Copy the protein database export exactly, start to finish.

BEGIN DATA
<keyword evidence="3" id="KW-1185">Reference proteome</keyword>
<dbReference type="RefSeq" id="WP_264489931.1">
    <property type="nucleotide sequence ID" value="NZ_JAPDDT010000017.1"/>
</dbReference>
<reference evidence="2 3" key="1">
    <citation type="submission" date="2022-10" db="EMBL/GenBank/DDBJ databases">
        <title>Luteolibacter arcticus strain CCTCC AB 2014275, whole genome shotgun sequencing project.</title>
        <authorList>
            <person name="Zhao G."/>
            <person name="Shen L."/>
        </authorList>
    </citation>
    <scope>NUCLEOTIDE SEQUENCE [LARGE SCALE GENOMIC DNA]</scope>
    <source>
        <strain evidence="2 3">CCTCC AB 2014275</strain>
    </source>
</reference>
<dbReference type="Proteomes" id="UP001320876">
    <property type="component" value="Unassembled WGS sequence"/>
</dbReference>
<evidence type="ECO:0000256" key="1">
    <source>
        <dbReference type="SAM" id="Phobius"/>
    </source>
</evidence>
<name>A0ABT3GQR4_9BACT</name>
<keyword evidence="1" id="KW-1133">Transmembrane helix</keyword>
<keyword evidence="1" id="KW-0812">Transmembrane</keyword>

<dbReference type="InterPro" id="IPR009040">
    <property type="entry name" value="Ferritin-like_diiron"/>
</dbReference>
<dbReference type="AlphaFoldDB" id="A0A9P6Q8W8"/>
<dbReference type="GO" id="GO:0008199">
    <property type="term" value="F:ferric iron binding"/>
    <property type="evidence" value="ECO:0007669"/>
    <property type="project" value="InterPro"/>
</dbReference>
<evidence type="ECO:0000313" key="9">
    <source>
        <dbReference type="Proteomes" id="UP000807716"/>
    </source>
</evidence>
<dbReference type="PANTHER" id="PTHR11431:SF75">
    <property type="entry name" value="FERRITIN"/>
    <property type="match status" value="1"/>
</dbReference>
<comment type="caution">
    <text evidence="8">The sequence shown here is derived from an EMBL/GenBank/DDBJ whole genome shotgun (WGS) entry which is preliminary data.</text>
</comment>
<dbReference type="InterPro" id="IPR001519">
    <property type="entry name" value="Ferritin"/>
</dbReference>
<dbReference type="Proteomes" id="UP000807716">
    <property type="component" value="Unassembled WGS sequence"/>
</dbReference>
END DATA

<keyword evidence="3" id="KW-1185">Reference proteome</keyword>
<dbReference type="RefSeq" id="WP_264489931.1">
    <property type="nucleotide sequence ID" value="NZ_JAPDDT010000017.1"/>
</dbReference>
<reference evidence="2 3" key="1">
    <citation type="submission" date="2022-10" db="EMBL/GenBank/DDBJ databases">
        <title>Luteolibacter arcticus strain CCTCC AB 2014275, whole genome shotgun sequencing project.</title>
        <authorList>
            <person name="Zhao G."/>
            <person name="Shen L."/>
        </authorList>
    </citation>
    <scope>NUCLEOTIDE SEQUENCE [LARGE SCALE GENOMIC DNA]</scope>
    <source>
        <strain evidence="2 3">CCTCC AB 2014275</strain>
    </source>
</reference>
<dbReference type="Proteomes" id="UP001320876">
    <property type="component" value="Unassembled WGS sequence"/>
</dbReference>
<evidence type="ECO:0000256" key="1">
    <source>
        <dbReference type="SAM" id="Phobius"/>
    </source>
</evidence>
<name>A0ABT3GQR4_9BACT</name>
<keyword evidence="1" id="KW-1133">Transmembrane helix</keyword>
<keyword evidence="1" id="KW-0812">Transmembrane</keyword>

<dbReference type="InterPro" id="IPR009040">
    <property type="entry name" value="Ferritin-like_diiron"/>
</dbReference>
<dbReference type="AlphaFoldDB" id="A0A9P6Q8W8"/>
<dbReference type="GO" id="GO:0008199">
    <property type="term" value="F:ferric iron binding"/>
    <property type="evidence" value="ECO:0007669"/>
    <property type="project" value="InterPro"/>
</dbReference>
<evidence type="ECO:0000313" key="9">
    <source>
        <dbReference type="Proteomes" id="UP000807716"/>
    </source>
</evidence>
<dbReference type="PANTHER" id="PTHR11431:SF75">
    <property type="entry name" value="FERRITIN"/>
    <property type="match status" value="1"/>
</dbReference>
<comment type="caution">
    <text evidence="8">The sequence shown here is derived from an EMBL/GenBank/DDBJ whole genome shotgun (WGS) entry which is preliminary data.</text>
</comment>
<dbReference type="InterPro" id="IPR001519">
    <property type="entry name" value="Ferritin"/>
</dbReference>
<dbReference type="Proteomes" id="UP000807716">
    <property type="component" value="Unassembled WGS sequence"/>
</dbReference>